The East African slave trade differed from the West African and may not have been what you are thinking.
 
He's obsessed with Bantus and Benadiris. His agenda on here is generally anti-Somali.
There are attitudes on this site that support expelling the Bantus and Benadiris. I consider it a worthwhile project to point out that certain of the Minorities preceded the Samaale migrations and also have land claims. There is archaeological evidence that (Bantu) Sabaki speakers got as far north as Gezira, as part of the Bantu Expansion, before being pushed back south by Oromo and Somaloid stocks coming from the north and west. The largest single archaeological excavation in the country, The Bur Ecological and archaeological Project (BEAP), explores the Buur Heybe remains going back 20,000 years.

I am not anti-Somali. I am anti-false Samaale claims intended to deny other Somalis their legitimate heritage. Claiming these folks are extinct, or that their claims are worthless because they were once slaves, does not get it with me. Among other things, the Eyle defeated the Jidle, Maadanle and Ajuraan and were a major Geledi ally; and the Gosha beat the socks off the combined Ogaden and kept them away from the Jubba until the Italians came along.

I put Samaale Supremicism in the same boat with White Supremicism, and it offends me.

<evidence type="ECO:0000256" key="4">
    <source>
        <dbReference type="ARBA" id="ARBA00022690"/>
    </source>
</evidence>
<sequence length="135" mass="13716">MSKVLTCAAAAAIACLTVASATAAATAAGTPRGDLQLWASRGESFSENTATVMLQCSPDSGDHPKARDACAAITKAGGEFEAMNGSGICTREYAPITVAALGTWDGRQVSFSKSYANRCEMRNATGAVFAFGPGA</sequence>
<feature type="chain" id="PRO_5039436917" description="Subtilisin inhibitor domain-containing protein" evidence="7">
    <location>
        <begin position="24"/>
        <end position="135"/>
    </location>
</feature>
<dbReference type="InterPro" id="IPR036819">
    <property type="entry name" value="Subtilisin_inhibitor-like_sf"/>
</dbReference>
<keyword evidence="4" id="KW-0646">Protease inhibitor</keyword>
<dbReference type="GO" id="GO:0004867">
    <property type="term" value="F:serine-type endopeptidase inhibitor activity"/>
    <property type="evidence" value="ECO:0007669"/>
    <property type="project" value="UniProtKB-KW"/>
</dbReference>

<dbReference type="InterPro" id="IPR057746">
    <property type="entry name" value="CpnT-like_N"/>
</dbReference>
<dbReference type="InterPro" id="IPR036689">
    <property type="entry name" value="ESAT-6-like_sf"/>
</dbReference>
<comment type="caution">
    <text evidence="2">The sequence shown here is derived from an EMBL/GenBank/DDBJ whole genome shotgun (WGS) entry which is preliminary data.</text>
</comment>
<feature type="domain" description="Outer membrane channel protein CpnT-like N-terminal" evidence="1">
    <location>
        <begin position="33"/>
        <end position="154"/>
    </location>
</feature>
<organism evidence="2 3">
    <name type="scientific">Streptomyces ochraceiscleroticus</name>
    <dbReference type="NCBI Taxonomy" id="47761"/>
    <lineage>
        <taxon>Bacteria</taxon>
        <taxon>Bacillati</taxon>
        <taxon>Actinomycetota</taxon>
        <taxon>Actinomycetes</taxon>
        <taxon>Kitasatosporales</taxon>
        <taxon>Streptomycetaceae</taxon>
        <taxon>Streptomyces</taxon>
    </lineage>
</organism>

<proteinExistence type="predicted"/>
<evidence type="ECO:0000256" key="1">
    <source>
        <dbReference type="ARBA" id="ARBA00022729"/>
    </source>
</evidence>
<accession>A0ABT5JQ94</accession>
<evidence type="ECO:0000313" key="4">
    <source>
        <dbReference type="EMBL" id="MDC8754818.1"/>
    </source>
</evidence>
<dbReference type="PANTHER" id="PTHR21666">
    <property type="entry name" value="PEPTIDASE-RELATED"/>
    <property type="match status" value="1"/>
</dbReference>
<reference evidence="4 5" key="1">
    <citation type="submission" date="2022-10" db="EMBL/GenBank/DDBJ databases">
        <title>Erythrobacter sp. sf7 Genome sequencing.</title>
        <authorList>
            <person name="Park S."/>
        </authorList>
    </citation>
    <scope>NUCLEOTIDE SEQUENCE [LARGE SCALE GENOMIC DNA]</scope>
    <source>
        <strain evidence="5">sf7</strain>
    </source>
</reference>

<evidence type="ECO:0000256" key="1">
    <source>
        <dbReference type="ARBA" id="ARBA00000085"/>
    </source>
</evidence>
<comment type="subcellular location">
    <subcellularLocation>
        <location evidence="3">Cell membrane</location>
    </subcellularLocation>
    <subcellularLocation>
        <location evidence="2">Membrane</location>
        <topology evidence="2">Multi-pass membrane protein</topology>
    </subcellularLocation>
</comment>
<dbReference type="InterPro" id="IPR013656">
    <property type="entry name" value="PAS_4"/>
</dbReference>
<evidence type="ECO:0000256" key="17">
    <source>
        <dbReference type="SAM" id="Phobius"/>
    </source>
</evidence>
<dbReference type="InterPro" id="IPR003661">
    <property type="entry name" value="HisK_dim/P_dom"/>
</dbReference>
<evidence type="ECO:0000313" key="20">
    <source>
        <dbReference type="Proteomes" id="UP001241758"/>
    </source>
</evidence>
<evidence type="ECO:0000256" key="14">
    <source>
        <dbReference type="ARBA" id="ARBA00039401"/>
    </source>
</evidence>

Apollo

Staff Member
Moderator
There are attitudes on this site that support expelling the Bantus and Benadiris. I consider it a worthwhile project to point out that certain of the Minorities preceded the Samaale migrations and also have land claims. There is archaeological evidence that (Bantu) Sabaki speakers got as far north as Gezira, as part of the Bantu Expansion, before being pushed back south by Oromo and Somaloid stocks coming from the north and west. The largest single archaeological excavation in the country, The Bur Ecological and archaeological Project (BEAP), explores the Buur Heybe remains going back 20,000 years.

I am not anti-Somali. I am anti-false Samaale claims intended to deny other Somalis their legitimate heritage. Claiming these folks are extinct, or that their claims are worthless because they were once slaves, does not get it with me. Among other things, the Eyle defeated the Jidle, Maadanle and Ajuraan and were a major Geledi ally; and the Gosha beat the socks off the combined Ogaden and kept them away from the Jubba until the Italians came along.

I put Samaale Supremicism in the same boat with White Supremicism, and it offends me.